This summer, the global grid will be unable to meet the soaring demand for electricity, potentially leaving more than a billion people without power. The grid has become overburdened as a result of fossil fuel shortages, drought and heatwaves, commodity disruptions and price spikes caused by the Russia-Ukraine conflict, and the failure of the green energy transition (grid operators have retired too many fossil fuel power plants). When these factors are considered together, it is reasonable to predict that much of the northern hemisphere will face a blackout storm in the future.
The power crisis will affect most regions and major economies worldwide, and it could erupt in less than a month, when summer officially begins on June 21. When cooling demand surges as many homes turn on their air conditioners to escape the heat, some areas of Asia, Europe, and the United States will not have enough power.
The Asian heatwave has reportedly caused hours-long power outages every day, putting more than a billion people in Pakistan, Myanmar, Sri Lanka, and India at risk, with no relief in sight. Power will be scarce in China and Japan as well. Six power plants in the U.S. state of Texas failed earlier this month as a summer heat wave approached, a foreshadowing of what was to come. This summer, at least a dozen states, from California to the Great Lakes, are at risk of power outages.
This year, South Africa is on track to have a record number of power outages. And Europe is in a precarious position due to Russia’s influence, which could lead to rotating blackouts in some countries if Russia cuts off gas supplies to the region. According to analyst Shantanu Jaiswal, the economic rebound of war and sanctions disrupting commodity markets, extreme weather and epidemics driving electricity demand is a one-of-a-kind situation, and the last time “so many factors happened at the same time has been unknown.”
So far, the epicenter of the blackouts has been South and Southeast Asia, where a heatwave has forced air conditioners to run at full capacity. Pakistan, Sri Lanka, and Myanmar have a combined population of 300 million people and have essentially nationwide blackouts. A state official in India said this month that 16 of the country’s 28 states, home to more than 700 million people, have been struggling to cope with power outages ranging from two to ten hours per day.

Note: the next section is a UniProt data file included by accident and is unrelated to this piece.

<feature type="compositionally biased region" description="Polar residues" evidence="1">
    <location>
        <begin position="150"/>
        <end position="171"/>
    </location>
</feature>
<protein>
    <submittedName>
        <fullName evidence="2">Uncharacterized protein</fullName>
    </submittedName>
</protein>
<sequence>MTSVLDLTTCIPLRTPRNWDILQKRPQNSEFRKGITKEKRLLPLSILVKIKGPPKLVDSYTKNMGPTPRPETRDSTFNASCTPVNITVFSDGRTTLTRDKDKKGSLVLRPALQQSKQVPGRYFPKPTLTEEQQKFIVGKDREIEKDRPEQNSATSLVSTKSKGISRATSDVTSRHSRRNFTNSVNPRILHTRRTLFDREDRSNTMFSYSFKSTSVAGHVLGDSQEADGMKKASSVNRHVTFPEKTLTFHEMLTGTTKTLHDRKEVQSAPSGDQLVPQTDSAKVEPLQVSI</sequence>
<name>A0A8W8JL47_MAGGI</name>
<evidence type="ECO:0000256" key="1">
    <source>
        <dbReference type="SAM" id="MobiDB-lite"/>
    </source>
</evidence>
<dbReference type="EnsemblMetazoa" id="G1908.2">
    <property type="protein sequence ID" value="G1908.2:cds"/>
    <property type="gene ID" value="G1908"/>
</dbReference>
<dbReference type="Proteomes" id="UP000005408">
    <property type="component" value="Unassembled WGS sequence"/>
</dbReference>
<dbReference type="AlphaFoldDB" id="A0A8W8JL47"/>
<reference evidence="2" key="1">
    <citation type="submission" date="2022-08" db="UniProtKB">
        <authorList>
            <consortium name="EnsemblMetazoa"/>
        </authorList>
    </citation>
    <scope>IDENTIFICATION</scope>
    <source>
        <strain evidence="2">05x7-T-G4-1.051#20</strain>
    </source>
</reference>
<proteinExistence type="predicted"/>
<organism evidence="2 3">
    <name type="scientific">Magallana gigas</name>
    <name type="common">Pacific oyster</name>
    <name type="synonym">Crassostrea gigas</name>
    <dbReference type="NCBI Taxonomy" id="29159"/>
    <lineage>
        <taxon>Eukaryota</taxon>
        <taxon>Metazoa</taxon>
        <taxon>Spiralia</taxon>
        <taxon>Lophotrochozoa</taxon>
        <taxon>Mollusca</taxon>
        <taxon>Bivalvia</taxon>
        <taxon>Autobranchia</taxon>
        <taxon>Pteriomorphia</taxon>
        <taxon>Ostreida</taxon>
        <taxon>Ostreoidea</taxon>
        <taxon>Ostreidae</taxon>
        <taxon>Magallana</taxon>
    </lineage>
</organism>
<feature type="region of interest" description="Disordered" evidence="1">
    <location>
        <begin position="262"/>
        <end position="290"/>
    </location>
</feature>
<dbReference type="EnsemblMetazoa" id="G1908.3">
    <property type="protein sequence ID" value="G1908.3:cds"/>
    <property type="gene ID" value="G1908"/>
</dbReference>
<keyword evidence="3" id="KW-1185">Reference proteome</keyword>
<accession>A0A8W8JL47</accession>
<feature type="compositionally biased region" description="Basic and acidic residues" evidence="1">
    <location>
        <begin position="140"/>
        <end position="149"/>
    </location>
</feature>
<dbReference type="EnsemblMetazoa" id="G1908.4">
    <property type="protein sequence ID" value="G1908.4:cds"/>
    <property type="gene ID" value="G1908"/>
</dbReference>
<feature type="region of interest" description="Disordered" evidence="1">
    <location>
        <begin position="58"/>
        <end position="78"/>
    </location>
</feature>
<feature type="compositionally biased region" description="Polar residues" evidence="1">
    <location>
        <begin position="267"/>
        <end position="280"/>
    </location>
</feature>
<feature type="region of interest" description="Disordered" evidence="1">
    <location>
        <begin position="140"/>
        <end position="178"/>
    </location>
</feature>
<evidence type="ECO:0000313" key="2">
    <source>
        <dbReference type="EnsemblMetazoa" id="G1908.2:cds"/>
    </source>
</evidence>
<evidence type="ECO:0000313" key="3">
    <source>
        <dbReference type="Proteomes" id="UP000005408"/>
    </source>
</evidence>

For more than a month, state-owned utilities in Vietnam have been bracing for power shortages as demand rises, domestic coal supplies fall, and foreign fuel prices skyrocket. Several countries, including Greece, Latvia, and Hungary, rely heavily on Russian supplies for electricity, and these countries are most likely to experience power outages.
How can businesses ensure business continuity in this context?
Disaster recovery is a combination of disaster recovery and backup that employs IT technology to protect enterprise data and business high availability while also ensuring data security and rapid business recovery in the event of a disaster. It is an important part of the network security assurance system and a basic guarantee for the continuous and effective operation of network and system infrastructure as the “last mile of network security.”
When designing a disaster recovery solution, two key technical indicators of disaster recovery need to be addressed.
RTO stands for Recovery Time Objective (RTO). The RTO is the time between when the IT system goes down and when the IT system is restored to support the operation of each department and the business resumes operations after a disaster.
RPO stands for Recovery Point Objective. The RPO is a metric that reflects the amount of data loss, which is the maximum amount of data loss that an enterprise can tolerate; the lower the RPO value, the less data loss and the lower the enterprise loss.
Cloud disaster recovery solutions will become the primary direction of future development in the field of disaster recovery due to their low cost, high speed, constant rehearsal, multiple modes, safety, and reliability. Cloud disaster recovery is comprised primarily of cloud backup and cloud disaster recovery. Cloud backup is the direct backup of production business data to the cloud, thereby realizing data backup and recovery functions; cloud disaster recovery is the quick takeover of business through cloud migration and high availability of the entire business system (including the operating system) to ensure business continuity.
By using Vinchin Backup & Recovery, you can instantly recover the entire VM and all its data from any restore point (no matter if it’s a full backup, incremental backup, or differential backup) without any effect on the original backup data. Any deduplicated or compressed backups can be recovered. It is an excellent solution to ensure enterprise business continuity and minimize the loss of crucial business interruptions caused by disaster or system failure.
You can also quickly verify the backup data availability by instantly recovering the target VM to an isolated area in a matter of minutes. Make sure when a real disaster occurs, all the VMs can be recovered and the data inside is not lost or damaged. Vinchin supports the world’s most mainstream virtual environments and provides solutions such as VMware backup, XenServer backup, Hyper-V backup, RHV/oVirt backup, etc.